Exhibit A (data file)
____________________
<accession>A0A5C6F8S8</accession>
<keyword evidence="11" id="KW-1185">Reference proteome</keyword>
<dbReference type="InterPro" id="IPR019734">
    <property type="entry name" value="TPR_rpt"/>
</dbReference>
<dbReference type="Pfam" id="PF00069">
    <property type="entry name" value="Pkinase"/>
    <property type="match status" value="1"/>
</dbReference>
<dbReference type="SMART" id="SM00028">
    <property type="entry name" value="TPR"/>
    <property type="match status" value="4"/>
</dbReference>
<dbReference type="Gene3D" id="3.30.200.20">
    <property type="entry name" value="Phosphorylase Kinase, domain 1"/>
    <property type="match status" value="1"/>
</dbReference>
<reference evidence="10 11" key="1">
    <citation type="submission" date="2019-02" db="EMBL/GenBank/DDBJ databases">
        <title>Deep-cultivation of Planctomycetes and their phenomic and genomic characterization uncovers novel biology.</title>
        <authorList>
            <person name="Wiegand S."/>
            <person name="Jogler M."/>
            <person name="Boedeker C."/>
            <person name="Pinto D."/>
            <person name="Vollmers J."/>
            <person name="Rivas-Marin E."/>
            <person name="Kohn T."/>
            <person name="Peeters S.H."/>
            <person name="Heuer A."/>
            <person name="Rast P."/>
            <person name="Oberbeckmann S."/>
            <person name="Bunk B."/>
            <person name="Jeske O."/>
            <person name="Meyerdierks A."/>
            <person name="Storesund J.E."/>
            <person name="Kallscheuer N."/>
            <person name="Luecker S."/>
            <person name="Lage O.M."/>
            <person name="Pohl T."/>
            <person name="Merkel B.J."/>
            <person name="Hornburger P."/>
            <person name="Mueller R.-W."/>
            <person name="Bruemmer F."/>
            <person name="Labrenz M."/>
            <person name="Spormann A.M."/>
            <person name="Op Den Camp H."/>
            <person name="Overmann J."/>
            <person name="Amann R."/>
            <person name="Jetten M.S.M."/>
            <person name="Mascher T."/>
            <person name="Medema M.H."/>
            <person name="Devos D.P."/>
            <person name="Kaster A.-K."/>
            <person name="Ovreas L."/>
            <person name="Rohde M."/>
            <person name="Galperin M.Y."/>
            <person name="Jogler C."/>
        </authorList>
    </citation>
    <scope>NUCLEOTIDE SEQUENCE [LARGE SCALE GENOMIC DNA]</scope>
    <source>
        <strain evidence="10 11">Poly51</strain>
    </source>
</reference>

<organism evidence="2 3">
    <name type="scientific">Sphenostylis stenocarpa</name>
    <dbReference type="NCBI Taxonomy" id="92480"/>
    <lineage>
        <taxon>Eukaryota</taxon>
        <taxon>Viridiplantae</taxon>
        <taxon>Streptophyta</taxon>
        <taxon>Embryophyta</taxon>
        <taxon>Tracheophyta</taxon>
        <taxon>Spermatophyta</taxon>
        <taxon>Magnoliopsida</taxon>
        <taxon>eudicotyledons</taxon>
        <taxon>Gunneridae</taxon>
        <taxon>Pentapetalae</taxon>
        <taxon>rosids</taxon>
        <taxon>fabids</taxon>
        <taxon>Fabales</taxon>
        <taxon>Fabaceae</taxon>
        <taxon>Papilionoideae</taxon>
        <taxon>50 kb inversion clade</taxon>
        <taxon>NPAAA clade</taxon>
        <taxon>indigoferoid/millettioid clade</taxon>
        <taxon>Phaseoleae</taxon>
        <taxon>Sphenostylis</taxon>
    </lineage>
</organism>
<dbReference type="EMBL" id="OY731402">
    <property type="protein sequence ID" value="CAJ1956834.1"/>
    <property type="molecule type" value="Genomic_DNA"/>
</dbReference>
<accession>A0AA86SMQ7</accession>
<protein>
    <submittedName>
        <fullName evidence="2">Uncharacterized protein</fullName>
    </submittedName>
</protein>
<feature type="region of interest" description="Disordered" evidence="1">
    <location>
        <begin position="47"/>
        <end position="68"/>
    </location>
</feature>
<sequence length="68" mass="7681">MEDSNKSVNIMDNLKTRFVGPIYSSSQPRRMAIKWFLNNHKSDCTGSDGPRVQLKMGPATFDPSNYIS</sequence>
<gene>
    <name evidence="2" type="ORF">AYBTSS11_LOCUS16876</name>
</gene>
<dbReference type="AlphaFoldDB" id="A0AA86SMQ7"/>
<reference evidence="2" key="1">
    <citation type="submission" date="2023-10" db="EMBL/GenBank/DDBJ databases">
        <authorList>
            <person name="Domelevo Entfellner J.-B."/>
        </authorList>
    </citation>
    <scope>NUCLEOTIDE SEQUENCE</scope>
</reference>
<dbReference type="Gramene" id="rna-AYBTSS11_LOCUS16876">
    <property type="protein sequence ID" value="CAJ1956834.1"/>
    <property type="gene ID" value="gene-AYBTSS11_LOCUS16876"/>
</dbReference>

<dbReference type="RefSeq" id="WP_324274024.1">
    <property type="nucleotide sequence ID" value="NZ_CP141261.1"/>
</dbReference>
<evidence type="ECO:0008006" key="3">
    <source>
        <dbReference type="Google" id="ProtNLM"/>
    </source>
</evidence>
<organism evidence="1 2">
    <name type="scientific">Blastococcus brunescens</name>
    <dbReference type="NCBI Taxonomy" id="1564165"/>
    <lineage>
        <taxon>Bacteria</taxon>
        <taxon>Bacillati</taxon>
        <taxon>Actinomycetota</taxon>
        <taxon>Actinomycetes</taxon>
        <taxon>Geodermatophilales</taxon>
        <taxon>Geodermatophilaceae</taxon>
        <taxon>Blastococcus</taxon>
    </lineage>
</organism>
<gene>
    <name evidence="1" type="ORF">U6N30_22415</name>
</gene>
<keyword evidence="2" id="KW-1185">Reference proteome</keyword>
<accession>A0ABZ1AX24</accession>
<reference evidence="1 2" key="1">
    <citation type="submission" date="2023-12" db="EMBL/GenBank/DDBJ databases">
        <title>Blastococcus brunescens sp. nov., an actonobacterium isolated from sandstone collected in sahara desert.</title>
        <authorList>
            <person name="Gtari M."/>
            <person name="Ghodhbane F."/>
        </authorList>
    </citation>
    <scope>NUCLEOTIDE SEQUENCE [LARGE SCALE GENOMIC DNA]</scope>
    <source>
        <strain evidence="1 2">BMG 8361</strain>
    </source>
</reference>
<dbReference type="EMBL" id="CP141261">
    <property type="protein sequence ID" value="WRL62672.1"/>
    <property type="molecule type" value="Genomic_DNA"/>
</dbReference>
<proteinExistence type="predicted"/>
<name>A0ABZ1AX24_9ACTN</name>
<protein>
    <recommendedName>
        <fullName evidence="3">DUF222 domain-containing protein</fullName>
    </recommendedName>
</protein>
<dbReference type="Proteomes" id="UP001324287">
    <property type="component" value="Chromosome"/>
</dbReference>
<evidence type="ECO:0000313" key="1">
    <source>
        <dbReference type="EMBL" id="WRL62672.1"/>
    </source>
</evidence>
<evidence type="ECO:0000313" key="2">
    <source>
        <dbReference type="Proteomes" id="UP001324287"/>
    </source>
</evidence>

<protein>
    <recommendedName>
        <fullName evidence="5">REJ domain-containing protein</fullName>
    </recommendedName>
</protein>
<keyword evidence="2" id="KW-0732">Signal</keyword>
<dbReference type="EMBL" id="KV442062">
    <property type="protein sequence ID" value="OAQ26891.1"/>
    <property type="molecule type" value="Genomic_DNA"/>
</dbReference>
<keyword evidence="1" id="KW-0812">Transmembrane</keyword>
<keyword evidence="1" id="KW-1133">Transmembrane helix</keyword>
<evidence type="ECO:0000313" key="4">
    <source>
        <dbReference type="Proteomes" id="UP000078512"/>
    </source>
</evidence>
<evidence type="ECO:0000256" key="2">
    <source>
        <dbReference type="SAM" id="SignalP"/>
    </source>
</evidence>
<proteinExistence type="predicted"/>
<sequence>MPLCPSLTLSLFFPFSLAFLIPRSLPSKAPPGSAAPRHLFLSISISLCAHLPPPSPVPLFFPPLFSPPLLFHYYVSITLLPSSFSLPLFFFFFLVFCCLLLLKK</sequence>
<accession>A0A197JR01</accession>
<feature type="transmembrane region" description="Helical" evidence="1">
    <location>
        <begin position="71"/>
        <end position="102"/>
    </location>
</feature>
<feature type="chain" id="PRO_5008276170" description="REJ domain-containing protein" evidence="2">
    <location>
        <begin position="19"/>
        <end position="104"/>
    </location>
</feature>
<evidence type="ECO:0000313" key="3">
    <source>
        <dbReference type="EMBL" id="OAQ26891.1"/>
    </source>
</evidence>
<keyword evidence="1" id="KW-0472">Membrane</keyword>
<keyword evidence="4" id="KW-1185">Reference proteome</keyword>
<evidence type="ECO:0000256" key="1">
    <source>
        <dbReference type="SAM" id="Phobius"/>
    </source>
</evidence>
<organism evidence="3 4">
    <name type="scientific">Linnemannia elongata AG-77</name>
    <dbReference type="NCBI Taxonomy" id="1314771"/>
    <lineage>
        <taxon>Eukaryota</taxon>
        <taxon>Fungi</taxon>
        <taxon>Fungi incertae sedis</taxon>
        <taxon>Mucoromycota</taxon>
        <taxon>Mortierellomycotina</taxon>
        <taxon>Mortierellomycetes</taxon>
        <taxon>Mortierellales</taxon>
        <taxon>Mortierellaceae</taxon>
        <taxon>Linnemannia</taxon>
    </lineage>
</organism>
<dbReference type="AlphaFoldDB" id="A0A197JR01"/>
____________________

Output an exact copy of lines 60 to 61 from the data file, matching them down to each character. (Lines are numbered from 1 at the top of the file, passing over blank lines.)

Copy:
    </citation>
    <scope>NUCLEOTIDE SEQUENCE [LARGE SCALE GENOMIC DNA]</scope>